Once upon a time, in the land of Carolina North, there lived a writer who ripped up the rug in her kitchen. Eww, you must be thinking, a rug in the kitchen. Yes, a rug in the kitchen, which is why the writer ripped it up.
It was a large rug, so the writer, who was handy with an electric carving knife, cut the rug into manageable portions, rolled these portions up, tied them with an old clothesline and laid them in a small pyramid out in the carport to take to the dump at a later date.
As the writer knew deep down she would probably never go to the dump, she decided to place the rolled up portions of rug into the trash can. There were six portions in all, three small and three large. The writer took the smallest three and placed these portions down the street in her parent's trash cans, because, although not being the brightest bulb when it comes to math, she does have decent knowledge of what will fit into a trash can.
With that, she lifted one of the larger portions of rug to heave it into her own trash can and to her surprise, a snake laid in between the two remaining portions of rug. The snake was lovely, brown and yellowish green, small, and wrapped around in a lovely coil. He lifted his head slightly, as if to acknowledge the writer's presence and wondering for a moment why she had taken his warmth away, but then placed his head back onto his lap and returned to sleep.
The writer wondered what kind of snake it was, although did not give it a second thought that it could ever be something potentially dangerous, and so placed a box over the snake and then a large rock on top of the box. Knowing the woman across the street liked snakes, the writer called her. However, the woman would not be available to look at the creature until later on that day.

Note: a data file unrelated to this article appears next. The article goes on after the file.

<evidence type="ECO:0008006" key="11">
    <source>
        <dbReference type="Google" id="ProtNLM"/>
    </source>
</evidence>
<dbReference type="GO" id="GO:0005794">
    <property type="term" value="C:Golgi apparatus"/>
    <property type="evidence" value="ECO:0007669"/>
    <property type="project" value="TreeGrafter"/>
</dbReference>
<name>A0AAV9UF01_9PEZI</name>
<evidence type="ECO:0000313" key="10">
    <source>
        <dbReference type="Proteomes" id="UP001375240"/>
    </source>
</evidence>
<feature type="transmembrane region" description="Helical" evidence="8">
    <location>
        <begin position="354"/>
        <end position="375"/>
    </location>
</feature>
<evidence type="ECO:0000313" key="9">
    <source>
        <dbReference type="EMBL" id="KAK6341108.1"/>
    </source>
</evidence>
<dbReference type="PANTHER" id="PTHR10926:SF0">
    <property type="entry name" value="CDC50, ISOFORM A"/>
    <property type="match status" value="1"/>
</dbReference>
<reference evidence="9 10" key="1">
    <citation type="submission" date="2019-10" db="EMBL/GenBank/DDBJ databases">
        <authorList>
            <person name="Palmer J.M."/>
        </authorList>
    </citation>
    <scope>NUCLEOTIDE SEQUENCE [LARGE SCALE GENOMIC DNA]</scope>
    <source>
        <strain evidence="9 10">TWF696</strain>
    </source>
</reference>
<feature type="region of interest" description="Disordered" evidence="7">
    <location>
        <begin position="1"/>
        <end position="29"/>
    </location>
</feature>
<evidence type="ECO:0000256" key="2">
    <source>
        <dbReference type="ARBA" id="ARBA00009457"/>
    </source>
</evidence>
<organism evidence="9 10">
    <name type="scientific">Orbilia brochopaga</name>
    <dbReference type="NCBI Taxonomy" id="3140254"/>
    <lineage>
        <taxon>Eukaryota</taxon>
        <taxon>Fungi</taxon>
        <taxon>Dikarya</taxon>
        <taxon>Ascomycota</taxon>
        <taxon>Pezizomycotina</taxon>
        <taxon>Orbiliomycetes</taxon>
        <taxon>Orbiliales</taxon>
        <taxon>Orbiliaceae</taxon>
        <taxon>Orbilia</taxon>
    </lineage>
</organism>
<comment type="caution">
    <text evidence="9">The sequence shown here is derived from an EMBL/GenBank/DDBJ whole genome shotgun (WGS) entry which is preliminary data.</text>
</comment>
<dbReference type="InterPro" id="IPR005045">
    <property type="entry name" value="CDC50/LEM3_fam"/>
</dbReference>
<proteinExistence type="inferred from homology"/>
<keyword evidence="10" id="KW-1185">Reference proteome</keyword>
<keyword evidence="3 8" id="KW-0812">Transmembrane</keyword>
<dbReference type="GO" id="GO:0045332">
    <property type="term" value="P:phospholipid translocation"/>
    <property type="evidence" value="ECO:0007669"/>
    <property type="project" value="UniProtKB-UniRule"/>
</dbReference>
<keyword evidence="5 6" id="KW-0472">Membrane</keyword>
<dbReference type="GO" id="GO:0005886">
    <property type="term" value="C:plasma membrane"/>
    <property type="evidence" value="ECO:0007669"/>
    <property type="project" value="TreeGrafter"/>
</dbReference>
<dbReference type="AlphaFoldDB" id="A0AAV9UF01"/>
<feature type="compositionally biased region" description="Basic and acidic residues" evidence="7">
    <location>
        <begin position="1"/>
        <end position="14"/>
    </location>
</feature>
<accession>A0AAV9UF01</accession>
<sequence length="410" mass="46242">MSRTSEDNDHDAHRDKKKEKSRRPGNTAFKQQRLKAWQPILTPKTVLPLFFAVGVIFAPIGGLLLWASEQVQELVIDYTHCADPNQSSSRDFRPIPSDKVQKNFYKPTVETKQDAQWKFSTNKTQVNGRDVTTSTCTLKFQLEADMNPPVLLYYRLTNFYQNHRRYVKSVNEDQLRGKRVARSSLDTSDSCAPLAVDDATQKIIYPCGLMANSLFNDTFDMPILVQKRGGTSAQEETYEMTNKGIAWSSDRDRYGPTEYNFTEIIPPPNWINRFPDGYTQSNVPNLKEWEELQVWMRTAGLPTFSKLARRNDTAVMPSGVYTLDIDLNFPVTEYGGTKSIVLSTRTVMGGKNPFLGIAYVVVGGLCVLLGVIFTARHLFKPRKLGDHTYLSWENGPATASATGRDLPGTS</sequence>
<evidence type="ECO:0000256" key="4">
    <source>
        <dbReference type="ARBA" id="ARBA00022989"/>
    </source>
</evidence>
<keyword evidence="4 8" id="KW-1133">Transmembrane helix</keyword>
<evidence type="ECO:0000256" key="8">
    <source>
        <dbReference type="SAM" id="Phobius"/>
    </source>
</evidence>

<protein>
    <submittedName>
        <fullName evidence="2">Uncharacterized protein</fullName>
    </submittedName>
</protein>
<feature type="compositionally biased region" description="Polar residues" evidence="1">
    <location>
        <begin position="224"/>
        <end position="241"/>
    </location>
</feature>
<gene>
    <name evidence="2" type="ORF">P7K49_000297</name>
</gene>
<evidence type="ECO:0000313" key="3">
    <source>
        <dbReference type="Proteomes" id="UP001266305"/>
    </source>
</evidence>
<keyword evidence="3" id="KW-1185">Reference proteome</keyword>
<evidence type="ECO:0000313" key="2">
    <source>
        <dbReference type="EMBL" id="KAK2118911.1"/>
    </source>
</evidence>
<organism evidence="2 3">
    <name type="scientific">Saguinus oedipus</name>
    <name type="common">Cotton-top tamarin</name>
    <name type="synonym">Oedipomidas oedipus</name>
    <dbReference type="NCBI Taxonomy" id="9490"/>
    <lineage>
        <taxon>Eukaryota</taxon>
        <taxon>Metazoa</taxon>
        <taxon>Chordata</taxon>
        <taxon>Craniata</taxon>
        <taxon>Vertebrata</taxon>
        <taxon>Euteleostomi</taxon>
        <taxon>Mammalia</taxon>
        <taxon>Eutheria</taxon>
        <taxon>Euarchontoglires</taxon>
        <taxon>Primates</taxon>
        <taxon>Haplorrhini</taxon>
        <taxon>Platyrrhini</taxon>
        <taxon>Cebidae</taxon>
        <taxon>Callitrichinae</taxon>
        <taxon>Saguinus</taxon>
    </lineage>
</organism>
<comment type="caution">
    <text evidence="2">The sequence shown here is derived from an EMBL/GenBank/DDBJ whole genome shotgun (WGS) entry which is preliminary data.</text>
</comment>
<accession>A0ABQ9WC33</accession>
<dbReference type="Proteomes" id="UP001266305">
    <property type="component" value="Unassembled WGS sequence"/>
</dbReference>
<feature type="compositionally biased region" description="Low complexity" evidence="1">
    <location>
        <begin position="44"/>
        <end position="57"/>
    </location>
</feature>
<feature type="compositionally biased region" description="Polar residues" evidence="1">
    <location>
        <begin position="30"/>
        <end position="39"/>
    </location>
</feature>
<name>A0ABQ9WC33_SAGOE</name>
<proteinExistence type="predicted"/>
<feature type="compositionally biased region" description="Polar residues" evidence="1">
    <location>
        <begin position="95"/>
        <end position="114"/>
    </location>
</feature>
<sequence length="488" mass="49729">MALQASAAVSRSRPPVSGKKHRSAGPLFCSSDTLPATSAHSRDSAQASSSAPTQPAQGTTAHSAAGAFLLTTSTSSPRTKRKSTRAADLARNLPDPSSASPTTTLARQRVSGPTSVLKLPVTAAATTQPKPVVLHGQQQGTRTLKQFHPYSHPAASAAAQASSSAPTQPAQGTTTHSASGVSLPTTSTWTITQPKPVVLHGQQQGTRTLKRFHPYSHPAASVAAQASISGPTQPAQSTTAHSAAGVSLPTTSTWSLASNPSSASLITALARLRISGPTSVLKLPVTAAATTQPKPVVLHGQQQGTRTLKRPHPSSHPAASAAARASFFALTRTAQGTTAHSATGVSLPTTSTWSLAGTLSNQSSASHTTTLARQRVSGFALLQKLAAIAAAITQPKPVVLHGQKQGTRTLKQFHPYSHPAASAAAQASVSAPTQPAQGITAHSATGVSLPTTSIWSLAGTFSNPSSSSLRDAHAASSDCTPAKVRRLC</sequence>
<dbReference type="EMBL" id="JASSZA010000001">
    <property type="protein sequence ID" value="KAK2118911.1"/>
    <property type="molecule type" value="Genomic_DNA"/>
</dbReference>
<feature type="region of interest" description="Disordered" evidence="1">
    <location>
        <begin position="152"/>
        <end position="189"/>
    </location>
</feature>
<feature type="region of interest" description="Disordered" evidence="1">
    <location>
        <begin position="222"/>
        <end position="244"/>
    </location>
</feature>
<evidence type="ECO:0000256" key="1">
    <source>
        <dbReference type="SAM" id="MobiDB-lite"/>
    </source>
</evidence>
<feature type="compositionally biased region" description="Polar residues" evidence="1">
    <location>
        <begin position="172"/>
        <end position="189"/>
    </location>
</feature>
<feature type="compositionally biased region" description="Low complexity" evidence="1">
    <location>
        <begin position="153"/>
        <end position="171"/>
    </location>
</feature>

And so, the writer continued cleaning the rest of the carport, cleaning the house, going about her regular Saturday cleaning business; laundry, kitchen, bathrooms. (If you thought this writer had a cleaning staff, I'm afraid you have the wrong writer.)
Early evening brought the woman across the street to the carport. And she was excited because all day long she had dreamed this small snake would be a replacement for a corn snake she had lost after 27 years. The woman eagerly lifted the box, and then quickly placed it back over the snake.
The writer asked, "What is wrong? Do you not like the snake?"
The woman said, "It is not a corn snake, my dear. It is a copperhead. And they are exceedingly dangerous."
The writer, who had grown up on the shores of Rhode Island, who had only ever seen a garter snake in real life, who at least had had the forethought to cover it with a box, said to the woman, "Well, what shall we do with it?"
The woman suggested they call -- the police, the fire department, animal control, the science museum, the hospital, the pest control business -- and all refused to deal with the poor little snake. When one last call prompted the response, "Oh, you must destroy it," this made both the writer and the woman very sad. It was a lovely little snake and not bothering anyone, and why was death the only option?
Surely, God had created the snake for a reason, although perhaps did not mean for it to be in the carport of a writer in Carolina North, near a small child, a little cat named Henry, and three very stupid dogs. Was there a way to transport the snake to a better place, where he would not upset so very many people, where he would be safe and not so dangerous?
Well, yes there was, however, the woman and the writer remained stymied as to how to pick up the snake in the first place without getting injured. He was a copperhead after all. Unfortunately, what they needed, was a man. A man who would not be afraid to deal with a little snake under a box. Okay, a poisonous little snake under a box.
Surprisingly, the man down the street had a son, a very lovely young man who was not afraid of anything, and after much deliberation, killed the little snake with one quick chop of an ax. The woman and the writer each said a prayer releasing the little snake's soul up to the Lord and asking for forgiveness in killing it.
Let this be a lesson for you all -- Be careful what you leave outside in the carport in the fall.
Did I happen to mention this writer also has a cord of wood stacked on the other side of the carport, and that copperhead snakes like to curl up into wooden stacks to hibernate?
Robynne Rand (c) 2013